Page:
Should the Swedes and Finns pull out of the agreement, it will leave it in shambles. The Russian federation has already opted out of the deal and losing two more federations would make it worthless.
At my NHL.com blog today, I go on a “no more changes” rant.
Enough, play the game the way it was meant to be played.
from the Kansas City Star,
When Columbus was awarded an NHL franchise in 1997, critics howled that the city had no business getting a team. Bob Kravitz sarcastically wrote in the Rocky Mountain News: “It’s like I always tell my hockey-loving friends, ‘If there’s one thing I’ve always believed, it’s that Columbus, Ohio, deserves a hockey franchise.’ ”
As the NHL ponders expansion, many of the same things are being written about Kansas City.
Of all the people to bang the “let’s pick on the goalies because we only need to pick on thirty guys to increase goal scoring” drum, Eric Duhatschek certainly went on the attack last Tuesday afternoon:
Two years after the NHL introduced rule changes in order to spur offence - limits to obstruction, no more centre red line for offside, a trapezoid behind the net to limit goalies handling the puck — it appears as if goaltenders are in the ascendancy again.
Scoring is down almost a goal per game since the early post-lockout days. The rule changes — and rule enforcements — may have changed the game for the better, but it did nothing to help the bottom line. For anyone who wanted to see an up-tick in scoring, it just hasn’t happened.
Brendan Shanahan speaking to Darren Eliot at Sports Illustrated,
“The referees seem to be letting a little more go in the way of physical battles in the corners and in front of the net,” he noted. “So it is tough to score goals.”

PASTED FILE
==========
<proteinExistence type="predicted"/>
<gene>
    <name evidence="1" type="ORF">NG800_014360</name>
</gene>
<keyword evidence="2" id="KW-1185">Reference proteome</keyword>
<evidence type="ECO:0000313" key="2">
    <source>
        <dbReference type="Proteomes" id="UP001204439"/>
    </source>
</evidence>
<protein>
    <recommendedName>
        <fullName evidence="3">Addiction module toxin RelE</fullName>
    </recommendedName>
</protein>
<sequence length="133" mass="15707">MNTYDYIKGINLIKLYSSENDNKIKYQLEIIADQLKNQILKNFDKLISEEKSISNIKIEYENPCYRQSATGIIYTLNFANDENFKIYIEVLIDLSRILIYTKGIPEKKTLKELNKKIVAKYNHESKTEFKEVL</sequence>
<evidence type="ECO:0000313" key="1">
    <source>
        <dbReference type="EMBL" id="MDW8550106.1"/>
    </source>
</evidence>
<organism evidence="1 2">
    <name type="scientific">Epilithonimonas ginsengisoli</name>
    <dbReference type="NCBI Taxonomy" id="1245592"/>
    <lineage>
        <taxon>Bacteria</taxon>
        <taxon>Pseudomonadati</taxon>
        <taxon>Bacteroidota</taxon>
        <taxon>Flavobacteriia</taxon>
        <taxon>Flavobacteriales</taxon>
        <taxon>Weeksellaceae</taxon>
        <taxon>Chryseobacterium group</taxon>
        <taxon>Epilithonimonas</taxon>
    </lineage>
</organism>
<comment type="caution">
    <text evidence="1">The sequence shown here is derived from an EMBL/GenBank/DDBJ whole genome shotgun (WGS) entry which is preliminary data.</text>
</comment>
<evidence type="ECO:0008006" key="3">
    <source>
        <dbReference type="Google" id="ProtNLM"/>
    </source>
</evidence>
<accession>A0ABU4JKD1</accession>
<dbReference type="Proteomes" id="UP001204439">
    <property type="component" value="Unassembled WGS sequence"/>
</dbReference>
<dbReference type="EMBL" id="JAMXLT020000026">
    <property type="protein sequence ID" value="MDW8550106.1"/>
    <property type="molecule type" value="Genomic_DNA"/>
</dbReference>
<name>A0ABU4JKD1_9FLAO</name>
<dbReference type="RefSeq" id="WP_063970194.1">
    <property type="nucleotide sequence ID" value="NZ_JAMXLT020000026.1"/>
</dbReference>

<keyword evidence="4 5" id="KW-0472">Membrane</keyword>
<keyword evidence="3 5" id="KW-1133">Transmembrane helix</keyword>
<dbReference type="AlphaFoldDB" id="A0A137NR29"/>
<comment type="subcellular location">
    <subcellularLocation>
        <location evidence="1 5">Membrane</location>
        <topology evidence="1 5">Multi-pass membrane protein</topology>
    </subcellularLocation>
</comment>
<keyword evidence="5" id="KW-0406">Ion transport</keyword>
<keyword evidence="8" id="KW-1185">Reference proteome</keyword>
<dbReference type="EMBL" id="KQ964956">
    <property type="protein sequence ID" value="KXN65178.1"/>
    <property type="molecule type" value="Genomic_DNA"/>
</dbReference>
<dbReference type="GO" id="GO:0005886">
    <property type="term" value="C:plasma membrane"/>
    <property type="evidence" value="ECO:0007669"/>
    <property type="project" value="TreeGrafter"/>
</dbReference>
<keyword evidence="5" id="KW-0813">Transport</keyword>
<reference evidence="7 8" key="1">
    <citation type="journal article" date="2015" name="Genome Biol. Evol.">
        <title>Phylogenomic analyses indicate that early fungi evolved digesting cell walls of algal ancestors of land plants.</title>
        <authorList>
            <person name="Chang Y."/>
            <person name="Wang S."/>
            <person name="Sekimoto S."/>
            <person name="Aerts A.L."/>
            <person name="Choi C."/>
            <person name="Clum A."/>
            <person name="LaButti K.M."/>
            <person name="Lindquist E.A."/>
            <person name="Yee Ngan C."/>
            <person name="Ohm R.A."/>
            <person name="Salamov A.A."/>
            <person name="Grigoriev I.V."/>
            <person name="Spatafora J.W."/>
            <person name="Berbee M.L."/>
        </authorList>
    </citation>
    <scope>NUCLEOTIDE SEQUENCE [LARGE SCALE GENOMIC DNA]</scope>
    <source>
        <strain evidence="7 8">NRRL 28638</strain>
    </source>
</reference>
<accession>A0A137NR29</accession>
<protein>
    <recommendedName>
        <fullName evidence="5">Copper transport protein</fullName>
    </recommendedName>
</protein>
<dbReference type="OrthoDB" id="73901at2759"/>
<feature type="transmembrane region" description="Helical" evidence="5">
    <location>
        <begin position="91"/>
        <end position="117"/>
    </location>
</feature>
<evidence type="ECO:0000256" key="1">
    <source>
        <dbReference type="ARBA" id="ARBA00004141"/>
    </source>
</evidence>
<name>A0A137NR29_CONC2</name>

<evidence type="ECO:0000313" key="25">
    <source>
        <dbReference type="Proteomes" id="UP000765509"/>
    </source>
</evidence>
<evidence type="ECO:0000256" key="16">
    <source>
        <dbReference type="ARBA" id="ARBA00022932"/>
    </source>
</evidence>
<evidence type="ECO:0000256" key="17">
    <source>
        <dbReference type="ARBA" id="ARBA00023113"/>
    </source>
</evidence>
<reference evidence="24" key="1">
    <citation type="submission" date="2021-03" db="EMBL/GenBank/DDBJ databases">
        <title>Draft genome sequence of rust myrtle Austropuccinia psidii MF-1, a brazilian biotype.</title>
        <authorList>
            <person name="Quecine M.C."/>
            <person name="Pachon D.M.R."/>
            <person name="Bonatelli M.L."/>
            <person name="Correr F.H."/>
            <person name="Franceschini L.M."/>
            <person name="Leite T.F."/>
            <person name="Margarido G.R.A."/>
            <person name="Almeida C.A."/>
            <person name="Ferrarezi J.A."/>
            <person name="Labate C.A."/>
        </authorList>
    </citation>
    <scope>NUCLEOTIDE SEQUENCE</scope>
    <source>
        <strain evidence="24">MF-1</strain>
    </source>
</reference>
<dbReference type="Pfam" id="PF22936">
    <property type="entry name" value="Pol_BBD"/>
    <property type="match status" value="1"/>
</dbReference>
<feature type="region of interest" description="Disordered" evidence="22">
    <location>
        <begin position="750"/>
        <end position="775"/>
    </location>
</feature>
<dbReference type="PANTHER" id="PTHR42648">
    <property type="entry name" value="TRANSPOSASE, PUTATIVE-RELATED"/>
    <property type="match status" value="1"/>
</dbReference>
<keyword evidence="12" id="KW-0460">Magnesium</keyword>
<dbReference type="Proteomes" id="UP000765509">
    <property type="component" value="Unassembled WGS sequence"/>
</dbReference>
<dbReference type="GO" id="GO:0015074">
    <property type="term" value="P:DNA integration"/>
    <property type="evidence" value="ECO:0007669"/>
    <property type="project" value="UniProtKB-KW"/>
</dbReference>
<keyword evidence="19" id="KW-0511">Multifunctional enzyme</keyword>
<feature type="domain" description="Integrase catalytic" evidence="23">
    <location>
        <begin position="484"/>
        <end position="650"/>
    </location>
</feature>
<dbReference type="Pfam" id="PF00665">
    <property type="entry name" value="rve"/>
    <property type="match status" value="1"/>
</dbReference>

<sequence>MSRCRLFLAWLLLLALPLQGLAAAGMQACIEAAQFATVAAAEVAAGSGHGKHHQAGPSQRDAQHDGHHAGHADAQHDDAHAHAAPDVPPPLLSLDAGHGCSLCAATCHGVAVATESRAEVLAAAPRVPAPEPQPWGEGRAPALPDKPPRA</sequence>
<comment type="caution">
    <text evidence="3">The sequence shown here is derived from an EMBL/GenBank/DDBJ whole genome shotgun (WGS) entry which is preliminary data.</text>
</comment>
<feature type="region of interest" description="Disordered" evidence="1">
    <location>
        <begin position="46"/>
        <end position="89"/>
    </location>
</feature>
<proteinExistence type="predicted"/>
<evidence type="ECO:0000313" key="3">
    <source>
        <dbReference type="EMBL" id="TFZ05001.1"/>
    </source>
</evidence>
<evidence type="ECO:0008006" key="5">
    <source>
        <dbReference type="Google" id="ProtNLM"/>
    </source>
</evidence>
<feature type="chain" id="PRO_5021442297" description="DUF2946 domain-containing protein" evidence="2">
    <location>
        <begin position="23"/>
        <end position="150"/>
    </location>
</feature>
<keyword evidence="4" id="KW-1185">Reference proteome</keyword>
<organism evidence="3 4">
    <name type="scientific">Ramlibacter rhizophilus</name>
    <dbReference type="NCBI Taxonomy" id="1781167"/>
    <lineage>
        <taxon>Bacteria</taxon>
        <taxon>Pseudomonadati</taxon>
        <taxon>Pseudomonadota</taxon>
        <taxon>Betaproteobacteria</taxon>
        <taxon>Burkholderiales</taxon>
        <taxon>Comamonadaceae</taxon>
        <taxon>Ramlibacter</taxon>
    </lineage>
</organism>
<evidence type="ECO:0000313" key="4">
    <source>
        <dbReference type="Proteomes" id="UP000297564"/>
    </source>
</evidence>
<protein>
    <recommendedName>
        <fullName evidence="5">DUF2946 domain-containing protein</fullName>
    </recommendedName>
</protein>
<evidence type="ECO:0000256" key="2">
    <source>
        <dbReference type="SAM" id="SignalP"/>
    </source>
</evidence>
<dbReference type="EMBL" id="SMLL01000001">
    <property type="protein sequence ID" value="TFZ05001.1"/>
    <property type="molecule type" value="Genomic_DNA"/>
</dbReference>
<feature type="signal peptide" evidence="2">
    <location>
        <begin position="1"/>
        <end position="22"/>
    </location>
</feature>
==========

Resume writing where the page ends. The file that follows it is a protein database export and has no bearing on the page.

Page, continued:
These weren’t gripes. “Look, every night is a tough game,” he said. “If you’re off just a little, you won’t win. That’s why you can’t press in tight situations. Detroit is so experienced that they have patience to play their style no matter what the score is. When you get away from that, teams capitalize.”
from Ken Campbell of the Hockey News,
A little R&D would help in a number of areas. For example, people are talking about the possibility of creating offense by going to 3-on-3 in overtime after five minutes of 4-on-4. Well, the league created 3-on-3 in overtime last year by decreeing that all coincidental penalties that either stretched into or occurred in overtime would result in 3-on-3 play. Since then, 29 minutes and 20 seconds of 3-on-3 has been played and there have been just two goals scored. If you extrapolate that over 60 minutes, you get an average of 4.1 goals per game, which is lower than the per-game average for 5-on-5 scoring.
About Kukla's Korner Hockey
Paul Kukla founded Kukla’s Korner in 2005 and the site has since become the must-read site on the ‘net for all the latest happenings around the NHL.
From breaking news to in-depth stories around the league, KK Hockey is updated with fresh stories all day long and will bring you the latest news as quickly as possible.